Teachers play a vital role in preparing youngsters for the “setbacks and challenges” in life, Prince Harry said, as a teacher from the Canadian Arctic was awarded a global prize worth a million dollars.

Maggie MacDonnell, who has been a teacher at the Ikusik School in a remote Inuit village for six years, told of the problem of student suicides in her community as she was handed the third annual Varkey Foundation Global Teacher Prize.

The prize, which was awarded at a ceremony in Dubai, recognises an individual who has made an outstanding contribution to the profession.

In a video message, Prince Harry, said: “In addition to reading, writing and arithmetic, the very best teachers go beyond the pages of textbooks to teach young people about determination, aspiration, resilience and compassion. We will all face setbacks and challenges in our lives and our teachers play a vital role in preparing us for these ups and downs”.

The winner was announced by astronaut Thomas Pesquet on the International Space Station during a star-studded ceremony that also featured adventurer Bear Grylls and singer Andrea Bocelli.

In her acceptance speech, Ms MacDonnell said: “I think many of you might know that the community I live in right now is dealing with a suicide crisis. And one story I want to share, as a Canadian, it’s a memory that haunts me but I feel I need to share it so that the world knows about it.”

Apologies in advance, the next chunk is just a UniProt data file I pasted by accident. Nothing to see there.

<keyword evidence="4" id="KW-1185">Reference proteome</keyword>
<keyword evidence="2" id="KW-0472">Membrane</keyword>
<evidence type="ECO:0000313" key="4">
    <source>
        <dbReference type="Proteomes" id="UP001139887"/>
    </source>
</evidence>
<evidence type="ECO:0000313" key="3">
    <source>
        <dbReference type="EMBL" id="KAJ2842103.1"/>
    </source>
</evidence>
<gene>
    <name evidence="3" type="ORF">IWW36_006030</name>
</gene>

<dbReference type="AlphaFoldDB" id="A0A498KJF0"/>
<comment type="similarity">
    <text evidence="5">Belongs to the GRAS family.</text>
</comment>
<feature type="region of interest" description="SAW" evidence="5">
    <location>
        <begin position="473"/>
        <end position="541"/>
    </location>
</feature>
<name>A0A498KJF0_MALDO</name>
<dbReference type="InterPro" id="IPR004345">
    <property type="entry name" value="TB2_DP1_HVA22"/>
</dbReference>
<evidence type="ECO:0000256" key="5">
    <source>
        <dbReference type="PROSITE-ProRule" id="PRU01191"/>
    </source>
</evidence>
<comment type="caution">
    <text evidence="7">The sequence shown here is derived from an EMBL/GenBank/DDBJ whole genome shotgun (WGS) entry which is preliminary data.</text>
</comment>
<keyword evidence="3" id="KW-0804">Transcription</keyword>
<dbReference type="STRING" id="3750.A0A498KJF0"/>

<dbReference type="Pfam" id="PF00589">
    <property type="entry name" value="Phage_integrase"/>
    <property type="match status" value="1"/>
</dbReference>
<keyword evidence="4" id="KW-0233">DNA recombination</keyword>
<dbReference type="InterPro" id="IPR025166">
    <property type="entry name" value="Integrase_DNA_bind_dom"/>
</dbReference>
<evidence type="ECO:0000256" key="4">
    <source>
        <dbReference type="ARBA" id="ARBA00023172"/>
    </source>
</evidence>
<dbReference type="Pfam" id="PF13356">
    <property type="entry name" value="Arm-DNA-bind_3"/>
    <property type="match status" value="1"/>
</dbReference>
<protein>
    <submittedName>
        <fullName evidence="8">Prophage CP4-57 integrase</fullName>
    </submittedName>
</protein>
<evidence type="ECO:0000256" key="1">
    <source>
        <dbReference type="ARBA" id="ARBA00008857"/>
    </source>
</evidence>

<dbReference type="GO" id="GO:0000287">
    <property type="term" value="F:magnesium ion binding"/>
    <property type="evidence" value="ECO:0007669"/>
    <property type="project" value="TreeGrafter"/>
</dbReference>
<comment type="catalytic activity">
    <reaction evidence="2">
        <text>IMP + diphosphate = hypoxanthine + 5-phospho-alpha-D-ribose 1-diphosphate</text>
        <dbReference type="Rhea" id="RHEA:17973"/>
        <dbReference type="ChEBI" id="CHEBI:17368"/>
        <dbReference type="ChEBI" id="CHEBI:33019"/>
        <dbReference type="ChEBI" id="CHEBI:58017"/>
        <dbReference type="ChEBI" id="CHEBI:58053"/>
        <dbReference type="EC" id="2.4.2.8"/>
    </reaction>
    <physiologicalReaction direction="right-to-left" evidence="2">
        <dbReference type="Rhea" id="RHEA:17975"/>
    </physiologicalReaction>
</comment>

She added: “I have witnessed over 10 suicides in just two short years. And when I leave the church with the community and we take the body to the graveyard, the memory that continues to haunt me is when I see these Canadian teenagers, their very own classmates are the deceased, literally digging the grave and putting the body of their loved one into the tundra.”

Among the 10 finalists for this year’s award was Raymond Chambers, a computer science teacher at Brooke Weston Academy in Corby, Northamptonshire.

Raymond Chambers
Raymond Chambers (Apollo Strategic Communications/PA)

Speaking previously of his love of teaching, Mr Chambers, 30, said: “No day is the same. If I was a computer programmer, which is what I wanted to be, I would have been at a desk, having meetings, talking about a project.

“Being in the classroom every day is different. You’re not at a desk, you’re building relationships with young people and it’s rewarding to see what they achieve.”

In a congratulatory message to Ms MacDonnell, Canadian Prime Minister Justin Trudeau said: “I’d like to say thank you to every teacher out there.

“Teachers owe responsibilities to many people – to students, to parents, to the community, the school board. But in the end, as all great teachers know – they are ultimately responsible to something far greater.

“They are responsible to the future – and for the world that will be shaped by the children they teach.”